Effects and empirical critical loads of Nitrogen for ecoregions of the United States

By: , and 

Links

Abstract

Human activity in the last century has increased nitrogen (N) deposition to a level that has caused or is likely to cause alterations to the structure and function of many ecosystems across the United States. We synthesized current research relating atmospheric N deposition to effects on terrestrial and freshwater ecosystems in the United States, and estimated associated empirical critical loads of N for several receptors: freshwater diatoms, mycorrhizal fungi, lichens, bryophytes, herbaceous plants, shrubs, and trees. Biogeochemical responses included increased N mineralization and nitrification, increased gaseous N losses, and increased N leaching. Individual species, population, and community responses included increased tissue N, physiological and nutrient imbalances, increased growth, altered root-shoot ratios, increased susceptibility to secondary stresses, altered fire regime, shifts in competitive interactions and community composition, changes in species richness and other measures of biodiversity, and increases in invasive species. The range of critical loads of nutrient N reported for U.S. ecoregions, inland surface waters, and freshwater wetlands is 1–39 kg N ha−1 yr−1, spanning the range of N deposition observed over most of the country. The empirical critical loads of N tend to increase in the following sequence: diatoms, lichens and bryophytes, mycorrhizal fungi, herbaceous plants and shrubs, trees.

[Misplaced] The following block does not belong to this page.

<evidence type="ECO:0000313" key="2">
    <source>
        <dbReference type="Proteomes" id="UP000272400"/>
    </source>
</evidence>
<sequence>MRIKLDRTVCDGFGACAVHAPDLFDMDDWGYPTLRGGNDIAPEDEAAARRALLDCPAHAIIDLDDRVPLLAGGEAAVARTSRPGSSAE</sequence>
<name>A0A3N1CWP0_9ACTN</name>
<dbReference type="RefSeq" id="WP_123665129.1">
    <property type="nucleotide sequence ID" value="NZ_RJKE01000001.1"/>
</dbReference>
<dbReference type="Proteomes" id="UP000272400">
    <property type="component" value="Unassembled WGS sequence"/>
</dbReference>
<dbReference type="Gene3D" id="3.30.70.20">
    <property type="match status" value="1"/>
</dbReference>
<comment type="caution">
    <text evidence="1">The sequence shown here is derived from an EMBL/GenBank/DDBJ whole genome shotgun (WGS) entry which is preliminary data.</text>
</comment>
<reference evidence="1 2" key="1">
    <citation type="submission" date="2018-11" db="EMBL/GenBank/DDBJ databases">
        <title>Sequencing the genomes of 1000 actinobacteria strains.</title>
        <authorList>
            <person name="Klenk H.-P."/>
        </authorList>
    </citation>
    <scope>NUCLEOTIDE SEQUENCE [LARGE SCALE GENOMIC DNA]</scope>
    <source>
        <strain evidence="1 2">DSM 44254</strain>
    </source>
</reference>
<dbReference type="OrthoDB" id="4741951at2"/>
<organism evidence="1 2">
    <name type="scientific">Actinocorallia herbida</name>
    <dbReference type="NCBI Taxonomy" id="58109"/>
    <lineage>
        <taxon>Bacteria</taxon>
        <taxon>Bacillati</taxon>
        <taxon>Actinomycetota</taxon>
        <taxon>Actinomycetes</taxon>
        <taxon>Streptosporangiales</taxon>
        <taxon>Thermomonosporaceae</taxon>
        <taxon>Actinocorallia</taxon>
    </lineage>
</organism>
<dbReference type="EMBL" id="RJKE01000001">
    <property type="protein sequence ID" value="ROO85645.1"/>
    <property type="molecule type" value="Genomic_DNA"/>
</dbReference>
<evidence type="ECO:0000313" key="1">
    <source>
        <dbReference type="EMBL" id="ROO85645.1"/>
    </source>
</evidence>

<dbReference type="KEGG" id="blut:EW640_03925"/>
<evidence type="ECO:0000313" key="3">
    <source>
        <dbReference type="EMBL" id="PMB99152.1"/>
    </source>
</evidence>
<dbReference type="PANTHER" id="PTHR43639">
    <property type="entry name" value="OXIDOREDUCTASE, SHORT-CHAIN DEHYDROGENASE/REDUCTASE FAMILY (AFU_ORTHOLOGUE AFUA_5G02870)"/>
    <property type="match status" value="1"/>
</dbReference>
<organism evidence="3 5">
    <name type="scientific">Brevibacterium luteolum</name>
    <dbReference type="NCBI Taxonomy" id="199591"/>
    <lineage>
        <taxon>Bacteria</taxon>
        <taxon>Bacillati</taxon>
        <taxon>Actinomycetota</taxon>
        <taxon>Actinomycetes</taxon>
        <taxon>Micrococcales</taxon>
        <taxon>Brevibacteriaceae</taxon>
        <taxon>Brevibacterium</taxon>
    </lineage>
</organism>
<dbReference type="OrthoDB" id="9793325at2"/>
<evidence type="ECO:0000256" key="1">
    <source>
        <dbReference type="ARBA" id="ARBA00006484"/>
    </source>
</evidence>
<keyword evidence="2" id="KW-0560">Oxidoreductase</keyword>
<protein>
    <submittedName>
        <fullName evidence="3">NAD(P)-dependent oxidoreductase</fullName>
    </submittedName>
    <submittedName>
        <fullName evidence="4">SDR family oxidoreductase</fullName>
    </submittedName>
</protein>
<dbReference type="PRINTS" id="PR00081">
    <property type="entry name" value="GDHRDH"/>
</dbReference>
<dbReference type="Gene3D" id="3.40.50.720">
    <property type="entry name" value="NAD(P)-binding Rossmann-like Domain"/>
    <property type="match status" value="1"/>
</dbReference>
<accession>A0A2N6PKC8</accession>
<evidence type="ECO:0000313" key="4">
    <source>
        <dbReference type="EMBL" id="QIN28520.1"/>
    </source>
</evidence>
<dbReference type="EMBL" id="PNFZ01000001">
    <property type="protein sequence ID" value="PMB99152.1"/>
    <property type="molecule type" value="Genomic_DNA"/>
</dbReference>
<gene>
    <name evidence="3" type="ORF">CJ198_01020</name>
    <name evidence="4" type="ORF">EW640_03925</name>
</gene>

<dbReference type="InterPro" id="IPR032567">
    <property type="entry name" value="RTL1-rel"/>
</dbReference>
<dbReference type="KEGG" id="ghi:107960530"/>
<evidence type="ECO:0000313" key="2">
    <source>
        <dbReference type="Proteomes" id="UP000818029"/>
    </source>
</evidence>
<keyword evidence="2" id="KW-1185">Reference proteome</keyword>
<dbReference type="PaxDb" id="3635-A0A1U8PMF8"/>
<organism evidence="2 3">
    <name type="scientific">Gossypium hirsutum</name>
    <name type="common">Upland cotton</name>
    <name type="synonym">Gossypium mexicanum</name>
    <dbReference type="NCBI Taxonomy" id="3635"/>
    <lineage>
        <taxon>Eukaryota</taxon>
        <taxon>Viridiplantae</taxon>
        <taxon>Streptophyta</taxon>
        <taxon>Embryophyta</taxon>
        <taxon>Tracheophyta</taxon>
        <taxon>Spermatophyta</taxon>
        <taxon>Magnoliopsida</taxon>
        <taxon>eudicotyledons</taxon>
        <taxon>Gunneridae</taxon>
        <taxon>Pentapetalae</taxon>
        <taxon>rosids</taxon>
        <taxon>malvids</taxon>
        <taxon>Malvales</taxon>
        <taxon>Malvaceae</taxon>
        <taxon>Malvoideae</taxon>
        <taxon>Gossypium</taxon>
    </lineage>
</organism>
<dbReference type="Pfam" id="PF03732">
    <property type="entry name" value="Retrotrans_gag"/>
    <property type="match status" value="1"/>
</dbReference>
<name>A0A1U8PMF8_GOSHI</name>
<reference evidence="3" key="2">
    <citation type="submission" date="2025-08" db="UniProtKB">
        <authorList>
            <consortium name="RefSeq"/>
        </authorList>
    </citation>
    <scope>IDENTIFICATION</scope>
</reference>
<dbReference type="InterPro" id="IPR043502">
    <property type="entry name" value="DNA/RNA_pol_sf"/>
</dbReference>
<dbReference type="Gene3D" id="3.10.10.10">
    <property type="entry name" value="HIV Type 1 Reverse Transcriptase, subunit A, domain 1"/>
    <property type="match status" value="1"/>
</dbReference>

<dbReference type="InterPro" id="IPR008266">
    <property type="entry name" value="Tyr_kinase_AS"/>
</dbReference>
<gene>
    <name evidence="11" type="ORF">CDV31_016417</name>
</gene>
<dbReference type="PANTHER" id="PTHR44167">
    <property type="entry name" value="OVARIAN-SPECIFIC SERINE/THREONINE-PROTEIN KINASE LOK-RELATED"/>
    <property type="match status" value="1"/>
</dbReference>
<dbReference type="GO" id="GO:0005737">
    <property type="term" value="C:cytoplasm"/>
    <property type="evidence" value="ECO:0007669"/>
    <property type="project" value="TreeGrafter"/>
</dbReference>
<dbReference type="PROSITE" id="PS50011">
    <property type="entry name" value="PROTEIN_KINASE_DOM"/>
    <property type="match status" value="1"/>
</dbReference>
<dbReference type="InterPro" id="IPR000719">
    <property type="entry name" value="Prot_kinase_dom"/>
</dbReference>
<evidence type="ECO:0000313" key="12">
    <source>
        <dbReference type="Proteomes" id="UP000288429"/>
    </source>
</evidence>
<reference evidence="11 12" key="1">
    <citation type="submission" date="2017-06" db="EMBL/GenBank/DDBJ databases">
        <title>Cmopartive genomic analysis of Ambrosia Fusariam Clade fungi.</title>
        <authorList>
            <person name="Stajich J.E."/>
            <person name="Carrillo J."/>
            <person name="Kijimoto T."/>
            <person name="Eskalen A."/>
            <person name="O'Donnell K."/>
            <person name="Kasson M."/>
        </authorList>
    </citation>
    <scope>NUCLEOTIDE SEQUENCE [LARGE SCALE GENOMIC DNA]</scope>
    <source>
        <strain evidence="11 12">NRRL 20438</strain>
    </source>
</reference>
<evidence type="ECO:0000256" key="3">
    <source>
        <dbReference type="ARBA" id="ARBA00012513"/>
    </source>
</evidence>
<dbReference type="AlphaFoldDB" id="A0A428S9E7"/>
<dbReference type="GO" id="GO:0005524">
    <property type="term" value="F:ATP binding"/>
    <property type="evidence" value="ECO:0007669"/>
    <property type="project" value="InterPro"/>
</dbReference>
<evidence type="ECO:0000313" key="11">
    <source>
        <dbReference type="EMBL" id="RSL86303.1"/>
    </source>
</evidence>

Additional publication details

Publication type Book chapter
Publication Subtype Book Chapter
Title Effects and empirical critical loads of Nitrogen for ecoregions of the United States
DOI 10.1007/978-94-017-9508-1_5
Year Published 2015
Language English
Publisher Springer
Contributing office(s) Forest and Rangeland Ecosystem Science Center
Description 41 p.
Larger Work Type Book
Larger Work Title Critical loads and dynamic risk assessments
First page 129
Last page 169